On paper, Drive sounds like a pretty conventional film. It’s got a big name star (Ryan Gosling), surrounded by other big name stars (Albert Brooks, Bryan Cranston, Carey Mulligan and Christina Hendricks) in a fairly conventional-sounding plot (L.A. driver falls in love with woman, takes on a dangerous assignment for her, things become unglued, etc). That’s Drive on paper.
In practice, it’s something else entirely. In keeping with director Nicholas Winding Refn’s other work, the film is largely silent, and when it’s not silent, it’s quiet. The Los Angeles that Drive shows isn’t glamorous, it isn’t gritty, it’s a depiction audiences haven’t seen before, though the film Heat comes kind of close.
And this divergence between paper and practice leads the Drive soundtrack off into fairly uncharted territory. The music isn’t quite ambient, as it very much occupies the forefront of the film, but it’s calm, in bombastic fashion. The soundtrack’s DNA lies very much in breath-y 80’s pop, for no discernible reason. It’s the type of music you would expect to start playing when Ryan Gosling, the actor, enters a room. It’s feminine, soft, and powerful, just like Gosling.
Let’s stop talking about Gosling now. I don’t like where this is going.
Refn, who was, by all accounts the arbiter of the soundtrack and the film in general, looked to Johnny Jewel, a mixer and musician in groups such as Desire, Chromatics, and Glass Candy. However, the studio insisted upon composer Cliff Martinez, who would imitate Jewel’s style, and include his work, with their logic being they wanted someone who had done a soundtrack before to manage the soundtrack. Seems logical.
This arrangement ultimately satisfied all parties, and the Drive soundtrack, consisting of original compositions from Martinez, as well as work from other artists such as Chromatics, College, and Desire. By all most critical accounts, this ethereal, dreamy soundtrack was a heavy hand that the film needed to make a statement that lacked in its characters and glacial pacing.
To that end, Drive is a film that doesn’t beg repeat viewings, save for an appreciation of the stylistic surfaces. And the soundtrack certainly doesn’t have much in the way of a pop sensibility, but was received as an ambient curation that would look damn good in Whole Foods checkout line, so it found its way up to #4 on the iTunes charts.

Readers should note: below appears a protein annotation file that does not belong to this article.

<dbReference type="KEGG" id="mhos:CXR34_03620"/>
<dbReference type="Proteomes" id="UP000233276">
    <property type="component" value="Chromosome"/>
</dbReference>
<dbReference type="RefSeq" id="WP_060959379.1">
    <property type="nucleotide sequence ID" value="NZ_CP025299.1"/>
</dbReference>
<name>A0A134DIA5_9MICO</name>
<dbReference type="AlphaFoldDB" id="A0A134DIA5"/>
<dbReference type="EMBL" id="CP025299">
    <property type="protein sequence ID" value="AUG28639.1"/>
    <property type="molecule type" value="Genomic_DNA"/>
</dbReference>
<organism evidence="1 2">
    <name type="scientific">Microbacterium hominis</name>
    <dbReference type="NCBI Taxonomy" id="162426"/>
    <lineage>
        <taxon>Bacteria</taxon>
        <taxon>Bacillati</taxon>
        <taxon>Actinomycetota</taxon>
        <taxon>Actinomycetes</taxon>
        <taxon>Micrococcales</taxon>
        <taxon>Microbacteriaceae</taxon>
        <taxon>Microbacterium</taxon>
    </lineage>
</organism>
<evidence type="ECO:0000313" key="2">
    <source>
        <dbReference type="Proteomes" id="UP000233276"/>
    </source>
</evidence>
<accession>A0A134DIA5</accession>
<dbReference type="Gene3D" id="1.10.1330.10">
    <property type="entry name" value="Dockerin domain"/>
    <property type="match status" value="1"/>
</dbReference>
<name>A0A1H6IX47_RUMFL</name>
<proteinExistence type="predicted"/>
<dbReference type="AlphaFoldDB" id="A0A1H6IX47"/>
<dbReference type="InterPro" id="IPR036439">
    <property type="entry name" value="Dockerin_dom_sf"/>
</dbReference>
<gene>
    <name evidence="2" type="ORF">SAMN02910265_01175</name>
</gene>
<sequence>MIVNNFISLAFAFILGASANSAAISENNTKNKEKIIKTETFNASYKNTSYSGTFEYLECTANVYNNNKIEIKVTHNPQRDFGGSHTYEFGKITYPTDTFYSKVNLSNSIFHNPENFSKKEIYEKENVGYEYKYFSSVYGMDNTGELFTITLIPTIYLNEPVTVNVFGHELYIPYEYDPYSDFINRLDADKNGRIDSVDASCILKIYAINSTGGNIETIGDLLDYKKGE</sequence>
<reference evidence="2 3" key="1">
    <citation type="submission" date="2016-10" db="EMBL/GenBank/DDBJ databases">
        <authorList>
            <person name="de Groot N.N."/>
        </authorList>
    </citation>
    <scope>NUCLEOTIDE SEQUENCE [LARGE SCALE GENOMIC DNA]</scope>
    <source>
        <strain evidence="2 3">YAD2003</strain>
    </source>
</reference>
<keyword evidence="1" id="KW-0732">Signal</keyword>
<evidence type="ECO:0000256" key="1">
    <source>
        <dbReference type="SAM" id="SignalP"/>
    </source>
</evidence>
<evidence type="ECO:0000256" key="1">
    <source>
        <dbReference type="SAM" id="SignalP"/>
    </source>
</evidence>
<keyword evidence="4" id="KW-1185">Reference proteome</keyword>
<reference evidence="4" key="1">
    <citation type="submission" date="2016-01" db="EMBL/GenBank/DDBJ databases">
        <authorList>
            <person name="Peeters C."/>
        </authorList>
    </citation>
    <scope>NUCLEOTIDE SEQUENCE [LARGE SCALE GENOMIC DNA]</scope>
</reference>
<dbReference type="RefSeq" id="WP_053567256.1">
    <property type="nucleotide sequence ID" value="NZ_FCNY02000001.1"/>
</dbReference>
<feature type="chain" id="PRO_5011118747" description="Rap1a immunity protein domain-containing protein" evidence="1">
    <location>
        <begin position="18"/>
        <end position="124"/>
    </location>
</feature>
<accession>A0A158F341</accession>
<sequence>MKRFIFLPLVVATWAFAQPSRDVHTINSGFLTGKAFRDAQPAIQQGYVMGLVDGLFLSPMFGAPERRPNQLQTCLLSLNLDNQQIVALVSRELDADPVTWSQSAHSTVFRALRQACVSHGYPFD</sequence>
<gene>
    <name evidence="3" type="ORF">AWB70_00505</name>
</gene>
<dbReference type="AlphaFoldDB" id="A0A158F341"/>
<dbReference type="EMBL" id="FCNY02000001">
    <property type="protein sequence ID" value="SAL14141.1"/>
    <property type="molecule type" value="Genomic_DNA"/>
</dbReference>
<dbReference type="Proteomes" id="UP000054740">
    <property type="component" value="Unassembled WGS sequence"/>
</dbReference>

The film seemed generally well-liked, but not loved, as did the soundtrack. Both phenomena aren’t very hard to explain. Refn brings to us a movie that is interesting and captivating, but ultimately (and intentionally) unsatisfying. It’s the type of movie you’d recommend to a friend, then do a quick inventory on the person to ensure you made the right decision.
The soundtrack/score is a great collection, but one that, both inside (see below) and outside the movie, doesn’t settle into a proper home. Like so many soundtracks, it’s difficult to recreate the success (or failure) of it outside the context of the film.
However, the soundtrack is difficult to assess in the context of the film as well, which is unfortunate, because that’s precisely what this column is supposed to do. If anything, it adds to the quiet serenity of Gosling’s Driver, and allows for the destruction of this serenity with the film’s many violent scenes. Of course, this is all coming from a writer who realized, about thirty minutes into listening to the soundtrack, that a YouTube playlist of the soundtrack had been playing at the same time, but different songs. There wasn’t a huge difference to be honest.
Like the film, the Drive soundtrack didn’t really blaze a trail for the artists that participated. Most people still don’t know who Chromatics are (though they would probably like them if they liked the Drive soundtrack). It did immensely benefit M83, whose single, “Midnight City” is often and incorrectly attributed to the film’s soundtrack.
The artist that gained the most from the soundtrack wasn’t even on it. He just seemed like he should be. And that says more about the soundtrack than even the songs on it might.